Quantize model with pytorch-quantization

There are two issues when I quantize the first part of BLIP2 model using pytorch-quantization and run it using trtexec, the first is INT8 model consumes more GPU memory than FP16, and the second is INT8 model runs slower than FP16.

Is this due to Q/DQ operations? If so, which quantization tool should we use? I have attached the quantization code.

Environment Information:

  • Pytorch version: 2.2.1
  • TensorRT version: 8.6.0
  • Transformer version: 4.37.2
  • Pytorch-quantization version: 2.2.1

quantize.zip (1.7 KB)

Hi @bob19, I have not used BLIP-2 only CLIP, but in my limited experience with INT8 quantization through TensorRT, it is normally TensorRT that does the quantizing, and you provide it a calibration file to use. Have you tried not pre-quantizing it with PyTorch? Unless @NVES has any suggestions specific to TensorRT, with CLIP I just stick with FP16 for now as it represents a small portion of the overall pipeline (for vision/language model in my case)

The purpose of using PyTorch for model quantization is to generate an int8 ONNX model, which can then be used to create engine files on different platforms withTensorRT.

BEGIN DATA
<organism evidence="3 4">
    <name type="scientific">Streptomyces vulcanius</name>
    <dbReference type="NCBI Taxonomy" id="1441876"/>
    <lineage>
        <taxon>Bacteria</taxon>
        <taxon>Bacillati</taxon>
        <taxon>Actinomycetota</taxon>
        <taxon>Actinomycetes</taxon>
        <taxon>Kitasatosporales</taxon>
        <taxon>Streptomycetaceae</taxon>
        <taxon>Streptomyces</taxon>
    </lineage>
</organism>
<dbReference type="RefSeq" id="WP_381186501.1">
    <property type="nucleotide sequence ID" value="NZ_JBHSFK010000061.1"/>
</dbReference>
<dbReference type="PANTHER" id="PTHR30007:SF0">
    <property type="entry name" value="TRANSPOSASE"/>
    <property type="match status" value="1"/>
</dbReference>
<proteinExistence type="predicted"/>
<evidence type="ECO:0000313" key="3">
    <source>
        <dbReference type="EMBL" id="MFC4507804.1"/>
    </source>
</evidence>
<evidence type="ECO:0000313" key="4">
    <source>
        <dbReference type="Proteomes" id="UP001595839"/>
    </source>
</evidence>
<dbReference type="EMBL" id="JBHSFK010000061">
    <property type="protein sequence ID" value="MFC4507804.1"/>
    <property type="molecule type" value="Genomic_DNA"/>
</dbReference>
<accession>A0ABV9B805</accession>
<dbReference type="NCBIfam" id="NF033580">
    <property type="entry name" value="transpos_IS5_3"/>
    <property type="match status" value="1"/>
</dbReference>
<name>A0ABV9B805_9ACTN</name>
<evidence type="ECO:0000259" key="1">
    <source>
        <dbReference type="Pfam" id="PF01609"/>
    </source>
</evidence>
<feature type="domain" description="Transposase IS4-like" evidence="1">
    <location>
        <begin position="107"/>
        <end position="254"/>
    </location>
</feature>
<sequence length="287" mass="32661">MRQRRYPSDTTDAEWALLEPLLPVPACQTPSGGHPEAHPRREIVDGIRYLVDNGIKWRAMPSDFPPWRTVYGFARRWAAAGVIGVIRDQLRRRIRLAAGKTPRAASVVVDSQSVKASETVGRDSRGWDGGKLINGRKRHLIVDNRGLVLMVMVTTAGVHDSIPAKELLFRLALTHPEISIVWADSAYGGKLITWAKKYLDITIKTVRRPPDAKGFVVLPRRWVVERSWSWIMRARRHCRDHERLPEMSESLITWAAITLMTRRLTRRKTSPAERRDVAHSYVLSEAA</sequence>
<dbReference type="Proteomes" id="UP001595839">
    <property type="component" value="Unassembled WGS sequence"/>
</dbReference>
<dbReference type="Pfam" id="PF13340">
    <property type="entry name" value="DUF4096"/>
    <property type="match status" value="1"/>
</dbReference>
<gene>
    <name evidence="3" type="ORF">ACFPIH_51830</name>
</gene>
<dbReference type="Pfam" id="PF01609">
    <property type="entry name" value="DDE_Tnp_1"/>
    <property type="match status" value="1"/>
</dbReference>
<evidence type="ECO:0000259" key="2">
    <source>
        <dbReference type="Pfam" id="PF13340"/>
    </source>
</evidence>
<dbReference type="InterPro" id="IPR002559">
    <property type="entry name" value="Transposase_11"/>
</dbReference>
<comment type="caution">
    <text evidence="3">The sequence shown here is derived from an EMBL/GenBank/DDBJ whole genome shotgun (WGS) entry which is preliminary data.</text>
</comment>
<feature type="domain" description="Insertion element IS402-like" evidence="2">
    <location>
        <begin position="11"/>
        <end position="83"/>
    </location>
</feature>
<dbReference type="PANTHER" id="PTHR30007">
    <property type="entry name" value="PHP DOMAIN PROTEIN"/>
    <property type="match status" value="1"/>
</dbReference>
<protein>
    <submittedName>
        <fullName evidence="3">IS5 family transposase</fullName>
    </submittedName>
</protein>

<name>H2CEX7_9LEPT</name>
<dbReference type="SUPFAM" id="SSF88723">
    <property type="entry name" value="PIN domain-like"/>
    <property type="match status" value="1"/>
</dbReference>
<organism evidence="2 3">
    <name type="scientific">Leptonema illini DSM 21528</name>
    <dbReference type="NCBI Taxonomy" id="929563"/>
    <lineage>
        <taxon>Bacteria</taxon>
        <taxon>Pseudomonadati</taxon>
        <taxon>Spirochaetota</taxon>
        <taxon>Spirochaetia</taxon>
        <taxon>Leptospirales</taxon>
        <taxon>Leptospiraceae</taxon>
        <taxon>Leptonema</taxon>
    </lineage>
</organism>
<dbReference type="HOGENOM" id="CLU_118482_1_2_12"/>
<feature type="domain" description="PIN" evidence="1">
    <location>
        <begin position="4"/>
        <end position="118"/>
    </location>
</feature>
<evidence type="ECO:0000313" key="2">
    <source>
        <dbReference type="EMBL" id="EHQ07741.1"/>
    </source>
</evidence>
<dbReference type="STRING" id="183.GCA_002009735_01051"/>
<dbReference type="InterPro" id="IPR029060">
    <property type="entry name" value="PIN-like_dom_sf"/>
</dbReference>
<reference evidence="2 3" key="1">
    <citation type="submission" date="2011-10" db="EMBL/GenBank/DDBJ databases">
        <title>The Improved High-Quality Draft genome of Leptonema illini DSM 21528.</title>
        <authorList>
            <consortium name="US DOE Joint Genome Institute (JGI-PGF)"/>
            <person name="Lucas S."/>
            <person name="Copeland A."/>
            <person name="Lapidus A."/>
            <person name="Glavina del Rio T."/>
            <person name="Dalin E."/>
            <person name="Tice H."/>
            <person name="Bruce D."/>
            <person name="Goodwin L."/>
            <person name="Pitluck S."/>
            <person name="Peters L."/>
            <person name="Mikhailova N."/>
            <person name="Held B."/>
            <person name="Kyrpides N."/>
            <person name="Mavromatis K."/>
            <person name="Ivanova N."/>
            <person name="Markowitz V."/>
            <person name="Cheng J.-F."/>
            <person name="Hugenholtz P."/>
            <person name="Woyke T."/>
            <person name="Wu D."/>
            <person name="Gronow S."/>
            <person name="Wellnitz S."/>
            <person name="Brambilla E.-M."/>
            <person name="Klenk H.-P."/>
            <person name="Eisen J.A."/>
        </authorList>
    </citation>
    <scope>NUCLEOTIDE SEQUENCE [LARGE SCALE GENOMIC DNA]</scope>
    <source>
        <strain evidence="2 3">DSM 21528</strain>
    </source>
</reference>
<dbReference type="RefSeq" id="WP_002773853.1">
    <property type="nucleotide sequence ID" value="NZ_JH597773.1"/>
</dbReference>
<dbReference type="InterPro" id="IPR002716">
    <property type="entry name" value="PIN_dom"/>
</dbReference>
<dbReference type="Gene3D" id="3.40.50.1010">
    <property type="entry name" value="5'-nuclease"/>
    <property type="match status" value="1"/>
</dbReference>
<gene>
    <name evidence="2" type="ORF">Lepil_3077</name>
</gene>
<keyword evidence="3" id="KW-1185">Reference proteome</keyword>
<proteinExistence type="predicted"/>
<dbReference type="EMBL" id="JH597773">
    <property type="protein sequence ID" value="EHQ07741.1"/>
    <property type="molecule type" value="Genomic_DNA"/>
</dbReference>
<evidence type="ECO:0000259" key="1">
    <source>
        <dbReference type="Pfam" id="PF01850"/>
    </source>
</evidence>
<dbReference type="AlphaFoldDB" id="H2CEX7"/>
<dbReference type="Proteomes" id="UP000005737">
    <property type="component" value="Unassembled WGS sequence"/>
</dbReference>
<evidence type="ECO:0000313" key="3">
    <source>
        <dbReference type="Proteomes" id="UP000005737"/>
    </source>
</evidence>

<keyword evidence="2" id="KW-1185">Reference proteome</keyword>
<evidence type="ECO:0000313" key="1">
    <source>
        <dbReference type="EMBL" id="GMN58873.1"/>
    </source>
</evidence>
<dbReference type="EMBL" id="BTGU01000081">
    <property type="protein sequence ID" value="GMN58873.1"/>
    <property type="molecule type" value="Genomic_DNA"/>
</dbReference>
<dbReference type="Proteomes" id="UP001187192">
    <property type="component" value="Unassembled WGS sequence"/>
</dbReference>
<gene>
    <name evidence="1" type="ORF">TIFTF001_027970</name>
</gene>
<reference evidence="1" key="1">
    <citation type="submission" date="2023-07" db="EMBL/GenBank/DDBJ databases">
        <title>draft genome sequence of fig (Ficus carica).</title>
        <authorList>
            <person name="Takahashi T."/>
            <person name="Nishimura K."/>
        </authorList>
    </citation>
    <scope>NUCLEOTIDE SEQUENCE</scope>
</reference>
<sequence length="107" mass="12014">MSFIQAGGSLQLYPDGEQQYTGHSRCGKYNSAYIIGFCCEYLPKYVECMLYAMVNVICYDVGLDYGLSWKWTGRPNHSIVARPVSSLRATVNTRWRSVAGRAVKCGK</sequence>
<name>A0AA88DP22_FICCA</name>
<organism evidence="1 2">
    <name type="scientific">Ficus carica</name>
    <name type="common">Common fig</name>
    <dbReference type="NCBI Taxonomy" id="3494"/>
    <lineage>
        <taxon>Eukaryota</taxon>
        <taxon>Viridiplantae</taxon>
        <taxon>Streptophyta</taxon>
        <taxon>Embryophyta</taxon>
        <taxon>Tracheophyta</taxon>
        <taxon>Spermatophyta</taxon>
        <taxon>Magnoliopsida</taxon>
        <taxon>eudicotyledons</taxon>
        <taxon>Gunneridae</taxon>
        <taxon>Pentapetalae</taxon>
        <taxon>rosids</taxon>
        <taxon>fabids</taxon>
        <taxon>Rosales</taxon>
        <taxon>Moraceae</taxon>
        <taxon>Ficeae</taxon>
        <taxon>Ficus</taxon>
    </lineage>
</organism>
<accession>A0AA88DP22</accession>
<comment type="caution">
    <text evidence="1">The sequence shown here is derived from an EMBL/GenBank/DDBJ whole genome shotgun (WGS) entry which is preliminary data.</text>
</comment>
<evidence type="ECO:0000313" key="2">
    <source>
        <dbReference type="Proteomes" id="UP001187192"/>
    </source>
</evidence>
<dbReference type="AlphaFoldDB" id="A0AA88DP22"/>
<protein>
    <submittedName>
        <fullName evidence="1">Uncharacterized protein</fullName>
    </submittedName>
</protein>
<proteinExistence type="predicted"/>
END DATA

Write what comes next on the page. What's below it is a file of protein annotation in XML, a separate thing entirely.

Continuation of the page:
Do you recommend using TensorRT’s calibrator for quantization? Also, is it recommended to use FP16 for image encoding in VL models?

Thanks Bob, I am not super experienced myself with doing INT8 quantization with TensorRT, but my understanding is that you give it a normal ONNX model (doesn’t need to be INT8 - as you have found, that can actually make it more difficult for TensorRT to load the ONNX with the Q/DQ operands that were already added to the ONNX model, as opposed to the ones that TensorRT selects itself). Then you also need to give TensorRT the calibration file over a representative dataset so that it can calibrate the weights correctly. I think sometimes people do quantization-aware training (QAT) first in PyTorch, but I’m not personally familiar with doing that - the TAO Toolkit does though.

Now for LLM quantization down to 4-bit and INT4, that seems to be a different story and other quantization methods like GPTQ and AWQ are used. But in general, for computing image embeddings and vision encoder, it seems people seem to stick with FP16. The embeddings still end up as FP16. I had done some initial experiment will lower-quantized CLIP for vision/language model, and it made the VLM perform worse, so I think those models may be more sensitive to it given the importance of the image features those embeddings represent. Perhaps there has since been research where the whole model/pipeline is aware of quantization during training for these purposes.